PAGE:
Stakeholder Perspective: The Clinical Toll of Nonvalvular Atrial Fibrillation Poses Significant Economic Burden

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BACKGROUND: Understanding the economic implications of oral anticoagulation therapy requires careful consideration of the risks and costs of stroke and major hemorrhage. The majority of patients with atrial fibrillation (AF) are aged ≥65 years, so focusing on the Medicare population is reasonable when discussing the risk for stroke.

OBJECTIVE: To examine the relative economic burden associated with stroke and major hemorrhage among Medicare beneficiaries who are newly diagnosed with nonvalvular atrial fibrillation (NVAF).

METHODS: This study was a retrospective analysis of a 5% sample of Medicare claims data for patients with NVAF from 2006 to 2008. Patients with NVAF without any claims of AF during the 12 months before the first (index) claim for AF in 2007 (baseline period) were identified and were classified into 4 cohorts during a 12-month follow-up period after the index date. These cohorts included (1) no claims for ischemic stroke or major hemorrhage (without stroke or hemorrhage); (2) no claims for ischemic stroke and ≥1 claims for major hemorrhage (hemorrhage only); (3) ≥1 claims for ischemic stroke and no major hemorrhage claims (stroke only); and (4) ≥1 claims each for ischemic stroke and for major hemorrhage (stroke and hemorrhage). The 1-year mean postindex total all-cause healthcare costs adjusted by the Centers for Medicare & Medicaid Services Hierarchical Condition Categories (HCC) score were compared among the study cohorts.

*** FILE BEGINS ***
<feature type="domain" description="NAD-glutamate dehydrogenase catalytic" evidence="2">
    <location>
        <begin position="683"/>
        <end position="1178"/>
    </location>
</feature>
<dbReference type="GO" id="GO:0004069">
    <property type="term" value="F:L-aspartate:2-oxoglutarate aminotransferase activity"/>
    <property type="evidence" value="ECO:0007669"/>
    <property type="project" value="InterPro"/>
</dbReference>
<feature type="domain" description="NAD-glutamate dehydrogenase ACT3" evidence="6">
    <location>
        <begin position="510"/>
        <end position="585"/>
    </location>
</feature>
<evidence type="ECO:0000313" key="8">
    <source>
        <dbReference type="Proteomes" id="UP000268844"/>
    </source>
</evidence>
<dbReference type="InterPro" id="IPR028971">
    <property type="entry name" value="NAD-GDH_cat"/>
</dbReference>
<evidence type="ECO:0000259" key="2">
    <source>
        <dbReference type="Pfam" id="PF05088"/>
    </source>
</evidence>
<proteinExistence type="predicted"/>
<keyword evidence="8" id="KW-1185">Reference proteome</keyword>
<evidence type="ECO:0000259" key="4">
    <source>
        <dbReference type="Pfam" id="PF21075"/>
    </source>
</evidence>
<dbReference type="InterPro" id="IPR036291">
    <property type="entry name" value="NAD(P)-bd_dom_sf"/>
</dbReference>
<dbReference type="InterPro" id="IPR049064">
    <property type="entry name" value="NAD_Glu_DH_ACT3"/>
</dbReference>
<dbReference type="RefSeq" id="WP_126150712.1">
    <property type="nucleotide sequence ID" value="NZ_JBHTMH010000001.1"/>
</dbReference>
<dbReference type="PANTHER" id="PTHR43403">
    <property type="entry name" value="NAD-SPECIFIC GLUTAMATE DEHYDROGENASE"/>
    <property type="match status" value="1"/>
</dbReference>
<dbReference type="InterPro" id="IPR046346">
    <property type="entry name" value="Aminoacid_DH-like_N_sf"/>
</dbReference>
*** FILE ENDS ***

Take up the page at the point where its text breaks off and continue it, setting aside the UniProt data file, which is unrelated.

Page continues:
RESULTS: Of the 9455 eligible patients included in this study, 3% (N = 261) of the patients had ischemic stroke claims only, 3% (N = 276) had hemorrhage claims only, and

CONCLUSION: The economic burden of managing patients with NVAF who experience ischemic stroke and hemorrhage were similarly significant during the first year after a diagnosis of NVAF. The burden of major bleeding complications on patients, clinicians, and payers should not be overlooked, and these complications should be considered in conjunction with the cost-savings associated with ischemic stroke risk reduction in future cost-benefit evaluations of oral anticoagulation therapy.





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Dr. Singer's article begins on page 208 and is located at the end of Katherine Fitch'sarticle. Please scroll down to page 208 to see his "Stakeholder's Perspective."


Other Medical Specialties | Surgery



Peer Reviewed for front end display



Department of Surgery, Department of Surgery Faculty, USF-LVHN SELECT Program Faculty

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